Syria’s army seized the last Islamic State (ISIS) group stronghold in the country’s Homs province on Saturday, clearing their path to attack the jihadists in the country’s east, a monitor said.
Al-Sukhna, some 70 kilometres (45 miles) northeast of the famed ancient city of Palmyra, is the last town on the road to the eastern city of Deir Ezzor, where a government garrison has held out against an IS group siege since early 2015.
The Syrian Observatory for Human Rights, a Britain-based monitor, said government forces had captured the town after heavy army artillery fire and air strikes by government ally Russia.
There was no official confirmation of the capture from Syria’s government, but the state news agency SANA said the army had surrounded the town from three sides.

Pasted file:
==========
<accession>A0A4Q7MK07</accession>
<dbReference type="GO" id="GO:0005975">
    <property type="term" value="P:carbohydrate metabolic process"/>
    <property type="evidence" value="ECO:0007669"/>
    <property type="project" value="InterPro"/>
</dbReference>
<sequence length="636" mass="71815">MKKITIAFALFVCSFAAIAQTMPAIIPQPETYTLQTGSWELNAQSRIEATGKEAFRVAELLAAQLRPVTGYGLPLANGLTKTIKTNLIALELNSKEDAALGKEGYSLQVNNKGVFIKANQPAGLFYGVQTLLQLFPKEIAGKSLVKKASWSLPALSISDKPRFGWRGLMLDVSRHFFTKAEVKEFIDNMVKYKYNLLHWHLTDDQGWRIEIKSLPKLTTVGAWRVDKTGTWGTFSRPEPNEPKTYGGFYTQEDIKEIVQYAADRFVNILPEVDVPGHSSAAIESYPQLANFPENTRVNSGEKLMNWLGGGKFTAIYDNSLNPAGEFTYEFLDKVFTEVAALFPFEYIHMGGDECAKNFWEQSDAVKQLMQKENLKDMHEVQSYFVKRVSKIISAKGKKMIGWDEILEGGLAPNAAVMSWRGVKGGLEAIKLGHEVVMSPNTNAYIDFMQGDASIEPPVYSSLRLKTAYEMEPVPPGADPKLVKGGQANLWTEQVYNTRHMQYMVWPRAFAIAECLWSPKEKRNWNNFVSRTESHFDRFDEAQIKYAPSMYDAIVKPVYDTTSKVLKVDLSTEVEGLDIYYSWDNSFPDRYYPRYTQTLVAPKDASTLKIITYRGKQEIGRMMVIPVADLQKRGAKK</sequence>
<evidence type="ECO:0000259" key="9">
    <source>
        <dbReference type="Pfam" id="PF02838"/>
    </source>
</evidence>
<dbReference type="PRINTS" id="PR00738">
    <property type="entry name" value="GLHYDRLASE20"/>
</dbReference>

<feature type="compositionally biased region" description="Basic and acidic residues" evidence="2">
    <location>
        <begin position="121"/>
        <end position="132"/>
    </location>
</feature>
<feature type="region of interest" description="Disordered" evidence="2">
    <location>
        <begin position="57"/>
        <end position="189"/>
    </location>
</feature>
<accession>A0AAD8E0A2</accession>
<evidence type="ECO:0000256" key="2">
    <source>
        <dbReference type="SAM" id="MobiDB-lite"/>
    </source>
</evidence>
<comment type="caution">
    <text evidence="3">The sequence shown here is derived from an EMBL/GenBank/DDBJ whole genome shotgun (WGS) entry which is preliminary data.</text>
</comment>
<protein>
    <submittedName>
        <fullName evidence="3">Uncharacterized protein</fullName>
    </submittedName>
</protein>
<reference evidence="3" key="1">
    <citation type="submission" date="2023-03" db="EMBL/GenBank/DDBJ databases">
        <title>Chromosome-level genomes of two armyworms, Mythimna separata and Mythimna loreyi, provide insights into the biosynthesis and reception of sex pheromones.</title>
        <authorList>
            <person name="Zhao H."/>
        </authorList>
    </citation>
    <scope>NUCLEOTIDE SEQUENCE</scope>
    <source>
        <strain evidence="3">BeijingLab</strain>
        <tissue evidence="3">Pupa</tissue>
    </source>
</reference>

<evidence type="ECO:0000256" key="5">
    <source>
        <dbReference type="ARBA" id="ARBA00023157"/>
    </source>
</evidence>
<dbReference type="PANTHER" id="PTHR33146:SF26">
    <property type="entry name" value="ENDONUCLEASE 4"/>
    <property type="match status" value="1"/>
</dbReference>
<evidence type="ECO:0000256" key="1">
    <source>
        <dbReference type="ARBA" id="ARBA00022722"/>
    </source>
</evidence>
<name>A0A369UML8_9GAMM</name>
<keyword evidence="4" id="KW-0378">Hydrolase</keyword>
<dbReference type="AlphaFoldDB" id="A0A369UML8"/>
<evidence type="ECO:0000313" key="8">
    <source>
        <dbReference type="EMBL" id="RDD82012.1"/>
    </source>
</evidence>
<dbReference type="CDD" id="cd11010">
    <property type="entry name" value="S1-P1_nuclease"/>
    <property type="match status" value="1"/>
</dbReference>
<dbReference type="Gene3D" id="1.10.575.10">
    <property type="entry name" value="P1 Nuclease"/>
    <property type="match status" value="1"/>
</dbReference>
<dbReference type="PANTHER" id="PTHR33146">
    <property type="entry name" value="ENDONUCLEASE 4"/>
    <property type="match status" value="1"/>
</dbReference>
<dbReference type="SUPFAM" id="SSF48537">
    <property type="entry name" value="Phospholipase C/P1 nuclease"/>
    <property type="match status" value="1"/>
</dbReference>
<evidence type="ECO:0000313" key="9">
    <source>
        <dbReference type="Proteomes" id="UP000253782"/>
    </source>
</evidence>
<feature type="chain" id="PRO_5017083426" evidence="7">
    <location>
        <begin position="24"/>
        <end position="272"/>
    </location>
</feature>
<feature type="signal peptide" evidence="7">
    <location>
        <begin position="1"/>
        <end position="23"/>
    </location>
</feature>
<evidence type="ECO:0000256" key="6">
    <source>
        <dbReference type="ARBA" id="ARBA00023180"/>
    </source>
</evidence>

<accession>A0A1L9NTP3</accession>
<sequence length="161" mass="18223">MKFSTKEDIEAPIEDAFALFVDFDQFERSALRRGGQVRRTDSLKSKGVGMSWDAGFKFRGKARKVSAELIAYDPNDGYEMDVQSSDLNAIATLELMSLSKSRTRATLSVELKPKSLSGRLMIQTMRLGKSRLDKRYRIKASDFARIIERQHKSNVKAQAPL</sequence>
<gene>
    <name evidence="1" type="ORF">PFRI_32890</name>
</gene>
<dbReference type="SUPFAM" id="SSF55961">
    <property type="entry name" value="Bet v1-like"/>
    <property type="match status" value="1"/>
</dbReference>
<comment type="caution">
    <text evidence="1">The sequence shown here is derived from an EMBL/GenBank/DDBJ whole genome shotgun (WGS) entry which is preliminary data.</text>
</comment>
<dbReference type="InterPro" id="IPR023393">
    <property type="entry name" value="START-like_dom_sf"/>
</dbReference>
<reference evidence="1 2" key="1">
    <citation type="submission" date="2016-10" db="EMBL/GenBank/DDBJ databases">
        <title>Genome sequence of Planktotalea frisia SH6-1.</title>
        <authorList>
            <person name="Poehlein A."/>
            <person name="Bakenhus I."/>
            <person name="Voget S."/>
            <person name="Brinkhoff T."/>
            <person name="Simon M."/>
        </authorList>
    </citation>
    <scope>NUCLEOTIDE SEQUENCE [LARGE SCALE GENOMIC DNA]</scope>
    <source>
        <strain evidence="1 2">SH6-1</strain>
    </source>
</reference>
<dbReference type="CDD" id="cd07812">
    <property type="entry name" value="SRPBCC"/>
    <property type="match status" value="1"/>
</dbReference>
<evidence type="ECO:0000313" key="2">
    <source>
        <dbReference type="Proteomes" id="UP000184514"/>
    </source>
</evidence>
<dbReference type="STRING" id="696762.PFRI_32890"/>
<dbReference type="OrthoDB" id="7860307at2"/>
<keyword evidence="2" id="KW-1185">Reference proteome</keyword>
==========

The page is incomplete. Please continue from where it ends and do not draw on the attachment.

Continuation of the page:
With the help of Russian air power and Iranian-backed militias, Syrian President Bashar al-Assad’s government has put rebels on the back foot over the past year. The wide array of mostly Sunni rebels include jihadist factions and other groups supported by Turkey and Gulf monarchies.
Since May, Syria’s army has been conducting a broad military campaign with Russian support to recapture the vast desert that separates the capital Damascus from Deir Ezzor and other towns along the Euphrates Valley.
Already defeated in its Iraqi bastion of Mosul, the IS group is facing multiple assaults in Syria.
The US-backed Syrian Defence Forces now control more than half of its most important remaining stronghold Raqa.
The multi-sided Syrian conflict, which grew out of popular protests against Assad’s rule in 2011, has killed hundreds of thousands of people and created the world’s worst refugee crisis.